Disparities in experiences and outcomes of hospital care between Aboriginal and non-Aboriginal patients in New South Wales

Kim Sutherland, Diane Hindmarsh, Katinka Moran and Jean-Frederic Levesque
Med J Aust 2017; 207 (1): 17-18. || doi: 10.5694/mja16.00777
Published online: 3 July 2017

Differences exist between Aboriginal and non-Aboriginal patient experiences, but are not universal

A recently published study across 23 countries and 28 populations highlighted the pervasiveness of poor health outcomes among Indigenous people.1 In Australia, while gaps in health status between Aboriginal and non-Aboriginal people are well documented,2,3 until now little was known about the extent of differences in Aboriginal patients’ experiences of care and self-reported outcomes following hospitalisation. In New South Wales, the Bureau of Health Information (BHI) has recently released a report based on survey responses from 2682 Aboriginal and 22 997 non-Aboriginal patients.4 The report highlights differences between Aboriginal and non-Aboriginal patients’ experiences, particularly in terms of interpersonal aspects of care, coordination and integration, and patient-reported outcomes. Many of the findings have implications for hospital doctors.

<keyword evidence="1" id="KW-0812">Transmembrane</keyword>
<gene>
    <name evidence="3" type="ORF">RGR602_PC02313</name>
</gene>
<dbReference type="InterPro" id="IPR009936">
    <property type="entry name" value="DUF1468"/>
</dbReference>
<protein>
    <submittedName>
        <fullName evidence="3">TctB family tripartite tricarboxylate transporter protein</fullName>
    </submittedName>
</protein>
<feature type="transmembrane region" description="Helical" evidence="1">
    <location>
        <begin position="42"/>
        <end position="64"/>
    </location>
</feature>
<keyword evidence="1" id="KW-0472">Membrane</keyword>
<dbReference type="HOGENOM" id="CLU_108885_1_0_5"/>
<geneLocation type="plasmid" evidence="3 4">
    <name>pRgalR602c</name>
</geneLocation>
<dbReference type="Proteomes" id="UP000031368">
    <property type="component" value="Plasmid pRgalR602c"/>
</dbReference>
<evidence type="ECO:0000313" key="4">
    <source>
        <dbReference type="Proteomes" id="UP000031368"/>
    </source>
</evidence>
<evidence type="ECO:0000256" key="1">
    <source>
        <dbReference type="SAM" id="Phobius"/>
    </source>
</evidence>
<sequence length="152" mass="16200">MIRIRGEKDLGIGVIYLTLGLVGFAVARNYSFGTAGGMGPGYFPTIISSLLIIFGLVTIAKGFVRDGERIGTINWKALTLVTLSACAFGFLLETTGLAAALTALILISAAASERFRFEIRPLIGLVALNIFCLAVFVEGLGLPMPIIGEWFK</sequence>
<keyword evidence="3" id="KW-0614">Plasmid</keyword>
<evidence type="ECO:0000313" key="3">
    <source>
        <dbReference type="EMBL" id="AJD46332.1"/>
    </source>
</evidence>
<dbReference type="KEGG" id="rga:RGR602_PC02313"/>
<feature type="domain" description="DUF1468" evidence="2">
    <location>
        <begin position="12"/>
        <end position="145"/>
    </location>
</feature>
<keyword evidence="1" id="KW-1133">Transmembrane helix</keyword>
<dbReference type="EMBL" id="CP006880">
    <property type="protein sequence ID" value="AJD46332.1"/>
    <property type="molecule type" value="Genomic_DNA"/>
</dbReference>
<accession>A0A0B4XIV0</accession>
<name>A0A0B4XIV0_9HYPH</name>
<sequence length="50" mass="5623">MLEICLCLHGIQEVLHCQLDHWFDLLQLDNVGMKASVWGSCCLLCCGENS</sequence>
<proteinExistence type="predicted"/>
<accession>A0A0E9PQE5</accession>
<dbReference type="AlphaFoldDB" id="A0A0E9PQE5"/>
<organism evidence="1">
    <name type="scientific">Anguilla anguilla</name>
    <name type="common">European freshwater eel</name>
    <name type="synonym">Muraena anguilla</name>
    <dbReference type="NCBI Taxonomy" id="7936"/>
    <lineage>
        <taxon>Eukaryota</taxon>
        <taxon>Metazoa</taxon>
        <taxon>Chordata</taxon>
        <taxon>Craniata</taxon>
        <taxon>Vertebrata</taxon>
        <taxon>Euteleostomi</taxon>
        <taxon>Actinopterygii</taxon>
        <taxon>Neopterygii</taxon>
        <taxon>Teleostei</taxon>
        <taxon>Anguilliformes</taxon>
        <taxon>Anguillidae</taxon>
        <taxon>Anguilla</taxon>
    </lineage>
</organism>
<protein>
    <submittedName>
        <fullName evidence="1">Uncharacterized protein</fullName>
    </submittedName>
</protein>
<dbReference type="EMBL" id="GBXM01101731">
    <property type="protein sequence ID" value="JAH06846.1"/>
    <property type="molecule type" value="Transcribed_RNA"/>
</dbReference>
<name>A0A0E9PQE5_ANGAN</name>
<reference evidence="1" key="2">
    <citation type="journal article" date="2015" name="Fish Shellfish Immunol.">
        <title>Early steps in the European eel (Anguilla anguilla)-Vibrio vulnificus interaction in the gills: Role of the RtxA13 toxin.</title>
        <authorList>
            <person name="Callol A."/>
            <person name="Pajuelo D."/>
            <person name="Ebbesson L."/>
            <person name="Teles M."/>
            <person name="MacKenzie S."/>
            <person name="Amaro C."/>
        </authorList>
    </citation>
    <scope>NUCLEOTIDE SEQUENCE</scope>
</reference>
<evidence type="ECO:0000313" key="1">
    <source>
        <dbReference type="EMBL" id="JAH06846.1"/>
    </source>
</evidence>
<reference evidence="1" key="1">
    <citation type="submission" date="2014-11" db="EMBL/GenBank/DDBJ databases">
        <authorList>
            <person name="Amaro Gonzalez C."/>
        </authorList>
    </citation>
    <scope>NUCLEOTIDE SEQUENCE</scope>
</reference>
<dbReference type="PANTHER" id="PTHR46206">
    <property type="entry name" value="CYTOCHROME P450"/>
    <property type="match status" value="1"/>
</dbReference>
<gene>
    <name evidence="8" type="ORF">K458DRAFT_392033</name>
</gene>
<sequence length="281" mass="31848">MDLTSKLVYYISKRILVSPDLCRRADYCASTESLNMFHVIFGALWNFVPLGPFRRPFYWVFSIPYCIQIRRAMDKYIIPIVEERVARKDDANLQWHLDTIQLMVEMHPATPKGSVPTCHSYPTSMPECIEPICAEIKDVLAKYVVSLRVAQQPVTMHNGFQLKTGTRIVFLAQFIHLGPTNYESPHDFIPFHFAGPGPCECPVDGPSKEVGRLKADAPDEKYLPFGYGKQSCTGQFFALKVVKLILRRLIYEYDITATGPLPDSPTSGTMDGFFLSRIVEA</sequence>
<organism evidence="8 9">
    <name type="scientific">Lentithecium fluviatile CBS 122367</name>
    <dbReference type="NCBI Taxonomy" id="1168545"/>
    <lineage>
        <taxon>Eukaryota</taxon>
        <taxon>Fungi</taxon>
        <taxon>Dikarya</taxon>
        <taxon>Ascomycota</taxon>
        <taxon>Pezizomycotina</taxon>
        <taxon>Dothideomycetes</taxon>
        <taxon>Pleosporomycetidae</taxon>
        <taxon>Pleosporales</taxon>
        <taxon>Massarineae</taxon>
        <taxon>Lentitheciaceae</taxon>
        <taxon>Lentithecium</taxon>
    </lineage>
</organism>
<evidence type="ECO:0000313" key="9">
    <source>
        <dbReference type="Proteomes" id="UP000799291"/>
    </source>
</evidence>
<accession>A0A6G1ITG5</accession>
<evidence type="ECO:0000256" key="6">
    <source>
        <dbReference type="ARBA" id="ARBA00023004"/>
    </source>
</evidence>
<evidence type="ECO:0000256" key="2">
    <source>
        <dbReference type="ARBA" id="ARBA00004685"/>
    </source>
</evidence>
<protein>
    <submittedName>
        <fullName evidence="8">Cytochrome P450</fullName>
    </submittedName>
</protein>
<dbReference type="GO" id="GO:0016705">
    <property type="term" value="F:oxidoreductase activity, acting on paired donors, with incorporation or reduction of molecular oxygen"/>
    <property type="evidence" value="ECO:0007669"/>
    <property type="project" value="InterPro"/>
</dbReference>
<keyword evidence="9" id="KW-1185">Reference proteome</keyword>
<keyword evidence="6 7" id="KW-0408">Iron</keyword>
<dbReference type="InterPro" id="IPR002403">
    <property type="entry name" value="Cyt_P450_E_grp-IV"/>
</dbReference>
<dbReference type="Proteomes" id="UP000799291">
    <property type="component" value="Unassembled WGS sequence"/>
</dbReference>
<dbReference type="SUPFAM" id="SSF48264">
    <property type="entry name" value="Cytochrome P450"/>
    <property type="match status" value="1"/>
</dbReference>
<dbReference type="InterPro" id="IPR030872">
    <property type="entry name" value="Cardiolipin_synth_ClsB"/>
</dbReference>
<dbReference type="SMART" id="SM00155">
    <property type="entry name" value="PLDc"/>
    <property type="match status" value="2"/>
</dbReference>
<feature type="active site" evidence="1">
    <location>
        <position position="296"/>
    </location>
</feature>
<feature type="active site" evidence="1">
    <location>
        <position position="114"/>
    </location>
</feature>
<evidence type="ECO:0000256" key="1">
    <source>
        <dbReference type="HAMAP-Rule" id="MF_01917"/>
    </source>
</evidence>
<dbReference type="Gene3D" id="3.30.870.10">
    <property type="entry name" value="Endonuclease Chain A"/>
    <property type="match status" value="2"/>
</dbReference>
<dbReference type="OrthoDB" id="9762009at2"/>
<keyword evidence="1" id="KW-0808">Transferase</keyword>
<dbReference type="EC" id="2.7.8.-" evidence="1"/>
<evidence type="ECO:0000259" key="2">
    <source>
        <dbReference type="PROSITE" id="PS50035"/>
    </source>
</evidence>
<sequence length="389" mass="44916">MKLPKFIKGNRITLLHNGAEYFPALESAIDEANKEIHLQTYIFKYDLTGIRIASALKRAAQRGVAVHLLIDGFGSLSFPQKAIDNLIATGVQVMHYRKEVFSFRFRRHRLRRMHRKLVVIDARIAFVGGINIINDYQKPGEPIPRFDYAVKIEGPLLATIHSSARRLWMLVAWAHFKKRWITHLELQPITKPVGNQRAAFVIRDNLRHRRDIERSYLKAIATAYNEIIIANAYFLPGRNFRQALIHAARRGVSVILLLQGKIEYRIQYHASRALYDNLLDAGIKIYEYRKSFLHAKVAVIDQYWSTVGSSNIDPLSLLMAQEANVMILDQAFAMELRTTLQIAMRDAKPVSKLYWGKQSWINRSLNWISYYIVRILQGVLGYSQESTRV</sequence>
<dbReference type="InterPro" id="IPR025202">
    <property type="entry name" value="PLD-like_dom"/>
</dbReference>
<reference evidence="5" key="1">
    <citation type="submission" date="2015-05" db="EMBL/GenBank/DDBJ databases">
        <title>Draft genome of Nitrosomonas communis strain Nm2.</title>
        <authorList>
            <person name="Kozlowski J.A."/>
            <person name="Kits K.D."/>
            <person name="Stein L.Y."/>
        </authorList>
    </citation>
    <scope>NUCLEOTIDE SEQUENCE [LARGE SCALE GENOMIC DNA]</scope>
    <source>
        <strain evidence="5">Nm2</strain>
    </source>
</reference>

Most aspects of care were rated highly by the majority of Aboriginal adults admitted to hospital in NSW. However, for many questions of clinical relevance, there were significant gaps between Aboriginal and non-Aboriginal patients’ responses. The proportion of patients who responded that they were completely involved in decisions about their care and treatment was similar across the two groups (Aboriginal patients, 58%; non-Aboriginal patients, 60%). However, there were statistically significant differences (based on non-overlapping 95% confidence intervals) in the proportions who responded that doctors always answered questions in an understandable way (Aboriginal patients, 66%; non-Aboriginal patients, 74%); they were given enough information about how to manage their care at home (68% v 73%); completely adequate arrangements were made for care following their discharge (64% v 70%); doctors always knew enough about their medical history (65% v 71%); and staff completely considered patients’ family and home situation in planning their discharge (68% v 72%). Compared with non-Aboriginal patients, fewer Aboriginal patients believed that care and treatment definitely helped them (70% v 77%) and more responded that they experienced a complication related to their hospital care (22% v 16%).